Old Calendar: St. Heribert, archbishop (Hist); St. Abraham & St. Mary, hermit (Hist)
While still more people gathered in the crowd, he said to them, "This generation is an evil generation; it seeks a sign, but no sign will be given it, except the sign of Jonah. Just as Jonah became a sign to the Ninevites, so will the Son of Man be to this generation. At the judgment the queen of the south will rise with the men of this generation and she will condemn them, because she came from the ends of the earth to hear the wisdom of Solomon, and there is something greater than Solomon here. At the judgment the men of Nineveh will arise with this generation and condemn it, because at the preaching of Jonah they repented, and there is something greater than Jonah here (Lk 11:29-32).Today is an Ember Day in the Tridentine Rite. There are two principal objects for the Ember Days of this period of the year: the first is to offer to God the season of Spring, and, by fasting and prayer, to draw down His blessing upon it; the second is to ask Him to enrich with His choicest graces the priests and sacred ministers who are to receive their Ordination on Saturday. Stational Church
Meditation - The Faults of Our Neighbor
In disagreements between you and your neighbor, you must always remember that to be in the right is the consideration that influences a Christian the least. The philosopher may indulge such a satisfaction. But to be in the right and to act as if one were not, to allow one's opponent to triumph on the side of injustice,-this means to overcome evil by good, and to secure peace for one's soul. No more convincing argument for your own vindication is required than the silent exterior acknowledgment that you are in the wrong. He who edifies does more for the truth than he who is zealous for the combat. Instead of trying to refute those that are in the wrong, it is better to pray for them. A stream flows much more rapidly when nothing is done to hold it back. Pray for those who are prejudiced against you, never become embittered against them, pity them, await their return to better feelings, and help to free them from their prejudices. One would not be human if he does not feel how easy it is to stray, and how much it costs to acknowledge this. The spirit of meekness, of indulgence, of patience and humility in examining the behavior of others toward us, secures us that peace of mind which is not compatible with the jealous, suspicious sensibilities of self-love. — Fénelon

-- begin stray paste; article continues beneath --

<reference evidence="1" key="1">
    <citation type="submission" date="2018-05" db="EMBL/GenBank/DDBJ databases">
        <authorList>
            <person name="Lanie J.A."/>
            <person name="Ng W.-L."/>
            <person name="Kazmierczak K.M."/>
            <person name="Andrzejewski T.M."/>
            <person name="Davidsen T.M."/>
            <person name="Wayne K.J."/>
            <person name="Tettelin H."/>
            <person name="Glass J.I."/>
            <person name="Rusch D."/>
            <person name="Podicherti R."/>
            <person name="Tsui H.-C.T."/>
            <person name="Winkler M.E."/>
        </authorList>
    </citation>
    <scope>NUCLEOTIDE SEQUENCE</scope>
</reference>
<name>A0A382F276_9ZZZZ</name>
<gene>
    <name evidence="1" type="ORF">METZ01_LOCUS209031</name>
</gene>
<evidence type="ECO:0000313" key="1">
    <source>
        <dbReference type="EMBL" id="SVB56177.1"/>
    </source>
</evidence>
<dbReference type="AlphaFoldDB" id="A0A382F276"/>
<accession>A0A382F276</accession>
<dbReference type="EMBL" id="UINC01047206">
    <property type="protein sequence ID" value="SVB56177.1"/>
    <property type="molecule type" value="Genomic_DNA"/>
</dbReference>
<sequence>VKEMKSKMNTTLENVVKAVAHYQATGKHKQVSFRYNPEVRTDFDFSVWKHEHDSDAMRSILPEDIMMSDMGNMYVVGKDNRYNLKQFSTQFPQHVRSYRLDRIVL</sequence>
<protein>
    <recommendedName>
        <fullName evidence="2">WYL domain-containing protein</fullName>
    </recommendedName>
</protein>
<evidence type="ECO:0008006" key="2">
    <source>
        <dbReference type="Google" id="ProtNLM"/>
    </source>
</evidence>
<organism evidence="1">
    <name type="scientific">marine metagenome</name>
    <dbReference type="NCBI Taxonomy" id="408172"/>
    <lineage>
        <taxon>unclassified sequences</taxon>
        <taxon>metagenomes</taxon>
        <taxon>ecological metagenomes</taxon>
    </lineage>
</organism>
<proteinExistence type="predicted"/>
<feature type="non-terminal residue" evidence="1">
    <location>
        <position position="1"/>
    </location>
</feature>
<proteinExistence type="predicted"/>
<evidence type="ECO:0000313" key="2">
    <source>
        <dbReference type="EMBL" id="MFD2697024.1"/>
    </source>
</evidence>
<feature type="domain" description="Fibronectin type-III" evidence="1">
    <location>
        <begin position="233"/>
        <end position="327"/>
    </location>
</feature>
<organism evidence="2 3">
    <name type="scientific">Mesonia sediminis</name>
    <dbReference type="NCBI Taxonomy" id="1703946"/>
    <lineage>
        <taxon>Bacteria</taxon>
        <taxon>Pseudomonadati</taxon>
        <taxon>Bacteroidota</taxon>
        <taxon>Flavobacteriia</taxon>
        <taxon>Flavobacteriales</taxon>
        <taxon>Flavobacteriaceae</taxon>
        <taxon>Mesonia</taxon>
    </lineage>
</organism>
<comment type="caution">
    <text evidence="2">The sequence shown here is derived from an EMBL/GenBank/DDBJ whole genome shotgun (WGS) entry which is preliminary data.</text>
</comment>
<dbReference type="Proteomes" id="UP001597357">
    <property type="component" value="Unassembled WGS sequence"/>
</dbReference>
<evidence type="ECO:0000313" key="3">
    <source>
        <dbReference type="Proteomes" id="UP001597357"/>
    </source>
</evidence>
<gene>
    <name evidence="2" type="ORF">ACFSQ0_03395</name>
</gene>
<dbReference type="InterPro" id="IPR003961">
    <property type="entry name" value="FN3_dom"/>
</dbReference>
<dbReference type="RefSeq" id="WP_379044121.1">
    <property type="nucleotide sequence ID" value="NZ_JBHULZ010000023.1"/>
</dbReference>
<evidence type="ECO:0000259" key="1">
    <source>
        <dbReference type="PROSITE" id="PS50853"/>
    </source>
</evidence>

- Read this thought-provoking article by George Rutler, Why We Need Lent, to understand why such a season of mortification is necessary for us to become saints.
Today's Station is at St. Nicholas in Prison. It was constructed in the ruins of two temples and the ancient Forum Olitorium, and you can see fragments from them reused in the church. The most important of the temples was the Temple og Piety, built by Acilius Glabrius, consul in 191 B.C. The dedication to St. Nicholas was made by the Greek population in the area.
Heribert was born in Worms and he was the son of Hugo, count of Worms. He was educated in the school of Worms Cathedral and at the Benedictine Gorze Abbey in Lorraine, France. He returned to Worms Cathedral to be provost and was ordained a priest in 994.
St. Abraham & St. Mary
Abraham was a rich nobleman of Edessa. At his parents’ desire he married, but escaped to a cell near the city as soon as the feast was over. He walled up the cell-door, leaving only a small window through which he received his food. There for fifty years he sang God’s praises and implored mercy for himself and for all men. The wealth which fell to him on his parents’ death he gave to the poor.
- Read The Life of Saint Abraham, Hermit, by S. Ephraem the Deacon and also read more at Suffering with Joy.
The Station today is at the church of St. Marcellus at the Corso. Legend claims that Pope St. Marcellus (308-309) was sentenced by Emperor Maxentius to look after the horses at the station of the Imperial mail on the Via Lata, where the Via del Corso now lies. He was freed by the people, and hidden in the house of the Roman lady Lucina (see also San Lorenzo in Lucina). He was rearrested, and imprisoned in the stables.